Education | Advanced Qualitative Research
Y750 | 5555 | Dr. Phil Carspecken
This course is for students who have already completed Y611. All
students in this course must be engaged, or soon become engaged, in an
extensive qualitative research project suitable for a dissertation
and/or a publishable article or monograph. Course instruction will
involve both commonly pursued objectives and individualized ones.
Commonly pursued objectives will include a review of the basic
principles of critical qualitative research, supplementation of these
basic principles with investigations into critical discourse analysis
and critical theory, an introduction to systems theory, and an
analysis of three ethnographies read by all class participants. We
will also explore the use of digital video in qualitative research and
one or two software programs designed for qualitative data analysis.
Individualized objectives will also be pursued. Students will submit
a personal study contract to the instructor early in the course.
Study contracts will consist of agreements to undertake various
projects in the field, in data analysis, and/or in the scholarly
review of literature relevant to one's research project. Students
must form peer support and debriefing teams early in the course and
lend aid to each other in the pursuit of individualized objectives.
1. Submission of several debriefing reports on the work of peers.
Details will be provided during the first few weeks of the course but
reports are expected to cover:
a. Findings of an examination of samples from the peer's observational
b. Findings of an examination of samples from the peer's interview
c. Findings of an examination of the peer's coding scheme
d. Assessment of the peer's project report
2. A final project report of 20 to 30 pages with appendices to include
samples of observational data, samples of interview data, and the
entire coding scheme. Peer debriefing reports conducted on one's own
work by a peer must also be included in the appendices.
3. An essay 4 to 6 pages in length comparing four ethnographies.
Three of these four ethnographies will be read in common by all class
members and discussed in class. The fourth must be chosen by the
student and should be related to the student's field project.
Criteria for comparison will be passed out during the semester.
4. A final examination aiming at theoretical issues in qualitative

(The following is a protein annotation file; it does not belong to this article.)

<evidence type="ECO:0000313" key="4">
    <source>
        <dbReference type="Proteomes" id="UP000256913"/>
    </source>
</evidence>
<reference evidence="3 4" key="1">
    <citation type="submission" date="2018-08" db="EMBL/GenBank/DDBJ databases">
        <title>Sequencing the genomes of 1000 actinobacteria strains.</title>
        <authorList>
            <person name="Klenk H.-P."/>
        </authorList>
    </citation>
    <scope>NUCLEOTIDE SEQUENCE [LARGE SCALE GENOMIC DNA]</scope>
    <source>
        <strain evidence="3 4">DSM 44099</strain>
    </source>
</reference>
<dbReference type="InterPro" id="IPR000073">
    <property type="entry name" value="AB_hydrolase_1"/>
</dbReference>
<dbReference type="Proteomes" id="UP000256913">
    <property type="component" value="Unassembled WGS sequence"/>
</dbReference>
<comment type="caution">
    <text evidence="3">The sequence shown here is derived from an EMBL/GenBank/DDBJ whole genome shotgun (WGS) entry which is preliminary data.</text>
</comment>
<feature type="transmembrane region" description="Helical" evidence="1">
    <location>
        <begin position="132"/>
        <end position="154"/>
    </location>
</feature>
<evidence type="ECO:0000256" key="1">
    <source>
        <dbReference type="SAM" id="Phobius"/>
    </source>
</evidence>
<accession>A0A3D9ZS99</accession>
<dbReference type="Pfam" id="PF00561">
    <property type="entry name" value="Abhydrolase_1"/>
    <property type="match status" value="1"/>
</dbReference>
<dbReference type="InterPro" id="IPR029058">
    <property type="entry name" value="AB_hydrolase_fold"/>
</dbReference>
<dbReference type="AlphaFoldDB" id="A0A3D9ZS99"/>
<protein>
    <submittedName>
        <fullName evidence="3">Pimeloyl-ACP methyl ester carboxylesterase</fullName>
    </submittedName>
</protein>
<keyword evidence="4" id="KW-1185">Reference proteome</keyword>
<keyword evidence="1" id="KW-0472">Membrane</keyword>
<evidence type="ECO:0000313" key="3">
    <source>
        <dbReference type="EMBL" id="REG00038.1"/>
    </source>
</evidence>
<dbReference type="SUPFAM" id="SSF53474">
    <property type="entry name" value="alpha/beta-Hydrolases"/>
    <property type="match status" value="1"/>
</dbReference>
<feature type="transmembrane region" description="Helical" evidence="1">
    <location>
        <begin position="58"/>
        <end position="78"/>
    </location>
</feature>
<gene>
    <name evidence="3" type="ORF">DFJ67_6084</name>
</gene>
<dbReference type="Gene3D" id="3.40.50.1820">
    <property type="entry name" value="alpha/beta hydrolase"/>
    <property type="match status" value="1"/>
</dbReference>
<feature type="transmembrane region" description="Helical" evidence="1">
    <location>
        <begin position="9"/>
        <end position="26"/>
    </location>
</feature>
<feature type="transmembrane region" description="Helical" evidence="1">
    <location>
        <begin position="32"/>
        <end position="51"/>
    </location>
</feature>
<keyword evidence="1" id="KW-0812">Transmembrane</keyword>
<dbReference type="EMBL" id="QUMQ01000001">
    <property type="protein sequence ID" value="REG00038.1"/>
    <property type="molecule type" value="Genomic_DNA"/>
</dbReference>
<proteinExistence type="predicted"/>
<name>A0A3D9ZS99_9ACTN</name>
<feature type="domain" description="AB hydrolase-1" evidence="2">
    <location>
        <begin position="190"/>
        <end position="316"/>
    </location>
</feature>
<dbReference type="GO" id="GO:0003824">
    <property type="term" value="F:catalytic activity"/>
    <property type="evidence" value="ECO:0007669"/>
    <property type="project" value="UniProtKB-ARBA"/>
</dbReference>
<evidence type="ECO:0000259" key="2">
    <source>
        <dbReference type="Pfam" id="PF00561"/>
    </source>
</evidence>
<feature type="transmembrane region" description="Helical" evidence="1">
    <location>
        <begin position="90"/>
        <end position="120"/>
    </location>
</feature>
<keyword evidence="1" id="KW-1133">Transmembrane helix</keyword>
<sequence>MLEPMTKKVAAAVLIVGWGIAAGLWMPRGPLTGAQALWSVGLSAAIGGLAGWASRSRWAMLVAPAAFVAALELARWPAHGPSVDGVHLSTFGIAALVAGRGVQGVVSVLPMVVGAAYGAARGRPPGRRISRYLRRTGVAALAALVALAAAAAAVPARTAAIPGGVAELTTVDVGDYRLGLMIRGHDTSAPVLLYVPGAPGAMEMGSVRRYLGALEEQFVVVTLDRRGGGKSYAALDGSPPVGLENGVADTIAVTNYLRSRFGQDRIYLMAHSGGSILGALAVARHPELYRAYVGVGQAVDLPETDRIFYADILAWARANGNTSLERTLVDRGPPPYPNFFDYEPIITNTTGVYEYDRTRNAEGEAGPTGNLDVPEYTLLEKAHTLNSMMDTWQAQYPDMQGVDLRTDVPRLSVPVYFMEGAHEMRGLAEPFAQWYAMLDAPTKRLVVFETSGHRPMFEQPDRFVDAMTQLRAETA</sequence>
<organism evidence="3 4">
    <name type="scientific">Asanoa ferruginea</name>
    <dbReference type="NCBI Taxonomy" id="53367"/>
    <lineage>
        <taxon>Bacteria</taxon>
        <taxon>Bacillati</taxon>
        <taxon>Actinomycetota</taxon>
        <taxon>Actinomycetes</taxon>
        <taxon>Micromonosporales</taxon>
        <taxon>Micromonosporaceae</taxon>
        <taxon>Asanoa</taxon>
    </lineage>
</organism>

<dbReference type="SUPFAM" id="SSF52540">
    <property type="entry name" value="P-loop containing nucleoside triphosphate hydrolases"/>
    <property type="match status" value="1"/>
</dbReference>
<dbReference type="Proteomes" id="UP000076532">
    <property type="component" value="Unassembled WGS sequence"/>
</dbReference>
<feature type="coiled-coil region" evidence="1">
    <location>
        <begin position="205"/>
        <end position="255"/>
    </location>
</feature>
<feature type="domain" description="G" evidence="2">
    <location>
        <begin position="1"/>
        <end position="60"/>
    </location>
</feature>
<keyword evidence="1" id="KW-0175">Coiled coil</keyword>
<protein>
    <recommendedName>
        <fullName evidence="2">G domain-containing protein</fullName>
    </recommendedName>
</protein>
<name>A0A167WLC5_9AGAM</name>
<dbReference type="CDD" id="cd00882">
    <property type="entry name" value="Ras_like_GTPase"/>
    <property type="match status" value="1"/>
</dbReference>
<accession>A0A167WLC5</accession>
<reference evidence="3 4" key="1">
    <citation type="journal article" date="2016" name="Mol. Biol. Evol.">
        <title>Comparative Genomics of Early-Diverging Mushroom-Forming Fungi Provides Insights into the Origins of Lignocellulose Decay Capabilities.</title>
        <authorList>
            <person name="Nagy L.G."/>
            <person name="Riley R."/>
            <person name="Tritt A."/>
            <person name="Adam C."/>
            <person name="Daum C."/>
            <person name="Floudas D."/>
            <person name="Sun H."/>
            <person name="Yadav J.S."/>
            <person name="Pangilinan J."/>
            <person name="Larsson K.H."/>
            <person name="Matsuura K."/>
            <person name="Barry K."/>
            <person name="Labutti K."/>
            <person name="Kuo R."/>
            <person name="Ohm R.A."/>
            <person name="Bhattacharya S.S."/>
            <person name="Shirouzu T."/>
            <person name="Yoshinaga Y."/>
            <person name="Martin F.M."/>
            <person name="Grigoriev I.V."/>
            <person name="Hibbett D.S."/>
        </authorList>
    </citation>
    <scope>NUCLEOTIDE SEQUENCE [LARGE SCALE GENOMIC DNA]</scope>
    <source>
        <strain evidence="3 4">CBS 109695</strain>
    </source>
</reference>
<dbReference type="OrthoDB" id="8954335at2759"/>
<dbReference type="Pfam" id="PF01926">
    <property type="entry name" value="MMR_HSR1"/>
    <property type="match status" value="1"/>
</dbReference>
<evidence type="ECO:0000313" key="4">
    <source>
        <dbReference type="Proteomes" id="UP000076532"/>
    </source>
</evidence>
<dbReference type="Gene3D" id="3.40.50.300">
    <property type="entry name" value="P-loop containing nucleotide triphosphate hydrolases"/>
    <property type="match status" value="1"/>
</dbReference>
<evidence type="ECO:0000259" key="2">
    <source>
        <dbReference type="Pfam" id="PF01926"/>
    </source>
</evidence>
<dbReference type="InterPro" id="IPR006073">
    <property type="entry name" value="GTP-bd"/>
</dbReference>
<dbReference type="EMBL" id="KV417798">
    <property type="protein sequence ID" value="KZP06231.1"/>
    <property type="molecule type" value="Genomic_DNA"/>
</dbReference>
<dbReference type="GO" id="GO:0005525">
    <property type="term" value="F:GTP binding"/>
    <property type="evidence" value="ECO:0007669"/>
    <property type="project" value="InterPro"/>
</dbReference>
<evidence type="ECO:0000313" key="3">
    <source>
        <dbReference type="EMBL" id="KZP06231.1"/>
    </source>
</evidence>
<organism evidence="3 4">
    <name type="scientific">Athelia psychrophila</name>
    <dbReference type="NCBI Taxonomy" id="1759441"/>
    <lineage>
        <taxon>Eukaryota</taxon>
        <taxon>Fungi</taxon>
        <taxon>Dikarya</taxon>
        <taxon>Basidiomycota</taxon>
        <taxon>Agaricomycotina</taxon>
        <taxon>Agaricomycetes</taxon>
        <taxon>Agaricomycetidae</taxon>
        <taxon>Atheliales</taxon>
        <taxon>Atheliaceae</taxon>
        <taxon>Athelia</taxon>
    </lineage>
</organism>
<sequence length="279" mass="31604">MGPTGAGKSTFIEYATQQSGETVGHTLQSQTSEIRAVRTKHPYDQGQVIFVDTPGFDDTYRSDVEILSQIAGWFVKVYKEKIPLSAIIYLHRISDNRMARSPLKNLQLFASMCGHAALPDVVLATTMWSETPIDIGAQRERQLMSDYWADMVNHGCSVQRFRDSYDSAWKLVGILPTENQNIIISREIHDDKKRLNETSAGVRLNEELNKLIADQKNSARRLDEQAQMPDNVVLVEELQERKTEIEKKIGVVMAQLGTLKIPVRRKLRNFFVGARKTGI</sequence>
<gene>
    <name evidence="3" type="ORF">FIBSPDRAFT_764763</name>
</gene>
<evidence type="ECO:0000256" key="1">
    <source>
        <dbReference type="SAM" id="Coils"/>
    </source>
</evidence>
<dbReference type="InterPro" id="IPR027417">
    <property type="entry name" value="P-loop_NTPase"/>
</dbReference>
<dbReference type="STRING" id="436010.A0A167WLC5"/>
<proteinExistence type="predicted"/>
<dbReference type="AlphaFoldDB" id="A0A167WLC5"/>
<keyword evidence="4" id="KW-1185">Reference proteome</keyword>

research and social theory.
5. Completion of the individualized study contract.
Assessment for this course will be based on class participation,
completion of the study contract, and the above four assignments. The
instructor will provide extensive comments to students on their work
and may ask for certain pieces of work to be done over.
Schedule of assignments and classes
Because this is an advanced class with an emphasis on significant
empirical research, students will be continuously consulted for
opinions on appropriate content sequences and activities. The
leadership in this class is meant to be shared as much as possible.
What follows is an initial, flexible, order of topics to be covered:
I. Review of the basic principles of qualitative research
a. Learning to Labor by Paul Willis: a classic in critical ethnography
b. Hermeneutic-reconstructive analysis, systems analysis, and
associated social-theoretical concepts on validity, meaning, action,
social integration, system integration and power.
c. The distinctive features of critical qualitative research: Four
Scenes for Posing the Question of Meaning, chapters one and two.
d. The concept of self and its relevance to critical qualitative
research. Four Scenes for Posing the Question of Meaning, chapter
II. Advanced data collection and analysis
a. Digital video
b. Nvivo and/or Atlas.ti software
c. Interpersonal Process Recall (IPR) as a qualitative research tool
d. Critical Discourse Analysis by Fairclough: reading, discussing, and
applying the concepts.
e. Collecting and Interpreting Qualitative Materials, by Denzin and
Lincoln: selected chapters to be read and related to work with Nviro
III. Critical and Postmodern ethnography
a. We are all Equal, by Levinson: Reading and discussion, plus some
time with the author of this book.
b. Troubling the Angels, by Lather and Smithies: Reading and
c. Perhaps a theoretical interlude here with chapter four of Four
Scenes for Posing the Question of Meaning.
IV. Focus on individualized projects and completing course
a. Class-generated and need-based sessions.
b. Project presentations for collective input, critique, support.
c. Possibly some guest speakers.
Carspecken, P. F. (1999). Four Scenes for Posing the Question of
Meaning, and other essays in Critical Philosophy and Critical
Methodology. New York: Peter Lang. ISBN 0-8204-3967-3 Paper Back
Denzin, N. F. and Lincoln, Y.S. (eds.) 1998. Collecting and
Interpreting Qualitative Materials. Thousand Oaks CA: Sage
Publications. ISBN 0-7619-1434-X Paper Back
Fairclough, N. (1997). Critical Discourse Analysis: The Critical
Study of Language (Language in Social Life). Addison-Wesley Pub Co;
ISBN: 0582219841 Paper Back
Willis, P. (1981). Learning to Labor. New York: Columbia Univ Pr;
ISBN: 0231053576 Paper Back
Lather, P. and Smithies, C. (1997). Troubling the angels: women
living with HIV/AIDS. Boulder, CO: Westview Press. ISBN: 0813390168
Levinson, B. (2001). We Are All Equal : Student Culture and Identity
at a Mexican Secondary School 1988-1998. ISBN: 082232699X Paper Back